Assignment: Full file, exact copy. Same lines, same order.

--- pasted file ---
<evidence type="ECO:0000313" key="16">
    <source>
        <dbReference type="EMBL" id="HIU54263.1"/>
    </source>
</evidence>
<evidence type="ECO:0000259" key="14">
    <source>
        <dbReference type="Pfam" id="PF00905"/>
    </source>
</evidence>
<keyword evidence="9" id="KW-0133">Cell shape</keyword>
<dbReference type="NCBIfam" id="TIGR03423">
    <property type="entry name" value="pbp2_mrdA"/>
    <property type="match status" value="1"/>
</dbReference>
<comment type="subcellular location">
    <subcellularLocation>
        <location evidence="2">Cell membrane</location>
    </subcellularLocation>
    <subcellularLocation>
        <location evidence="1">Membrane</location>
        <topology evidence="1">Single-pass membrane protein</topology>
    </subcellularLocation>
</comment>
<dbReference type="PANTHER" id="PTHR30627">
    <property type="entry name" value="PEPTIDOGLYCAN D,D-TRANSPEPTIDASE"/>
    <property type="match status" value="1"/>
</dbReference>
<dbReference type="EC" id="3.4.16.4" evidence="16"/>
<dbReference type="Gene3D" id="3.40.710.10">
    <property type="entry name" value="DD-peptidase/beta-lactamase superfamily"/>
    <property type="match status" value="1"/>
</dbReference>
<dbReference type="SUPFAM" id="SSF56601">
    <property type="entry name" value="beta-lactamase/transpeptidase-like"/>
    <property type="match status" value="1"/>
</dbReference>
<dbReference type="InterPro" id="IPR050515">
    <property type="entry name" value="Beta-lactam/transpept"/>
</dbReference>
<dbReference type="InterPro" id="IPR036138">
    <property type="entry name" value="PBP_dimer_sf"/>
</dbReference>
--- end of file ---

<evidence type="ECO:0000313" key="16">
    <source>
        <dbReference type="EMBL" id="HIU54263.1"/>
    </source>
</evidence>
<evidence type="ECO:0000259" key="14">
    <source>
        <dbReference type="Pfam" id="PF00905"/>
    </source>
</evidence>
<keyword evidence="9" id="KW-0133">Cell shape</keyword>
<dbReference type="NCBIfam" id="TIGR03423">
    <property type="entry name" value="pbp2_mrdA"/>
    <property type="match status" value="1"/>
</dbReference>
<comment type="subcellular location">
    <subcellularLocation>
        <location evidence="2">Cell membrane</location>
    </subcellularLocation>
    <subcellularLocation>
        <location evidence="1">Membrane</location>
        <topology evidence="1">Single-pass membrane protein</topology>
    </subcellularLocation>
</comment>
<dbReference type="PANTHER" id="PTHR30627">
    <property type="entry name" value="PEPTIDOGLYCAN D,D-TRANSPEPTIDASE"/>
    <property type="match status" value="1"/>
</dbReference>
<dbReference type="EC" id="3.4.16.4" evidence="16"/>
<dbReference type="Gene3D" id="3.40.710.10">
    <property type="entry name" value="DD-peptidase/beta-lactamase superfamily"/>
    <property type="match status" value="1"/>
</dbReference>
<dbReference type="SUPFAM" id="SSF56601">
    <property type="entry name" value="beta-lactamase/transpeptidase-like"/>
    <property type="match status" value="1"/>
</dbReference>
<dbReference type="InterPro" id="IPR050515">
    <property type="entry name" value="Beta-lactam/transpept"/>
</dbReference>
<dbReference type="InterPro" id="IPR036138">
    <property type="entry name" value="PBP_dimer_sf"/>
</dbReference>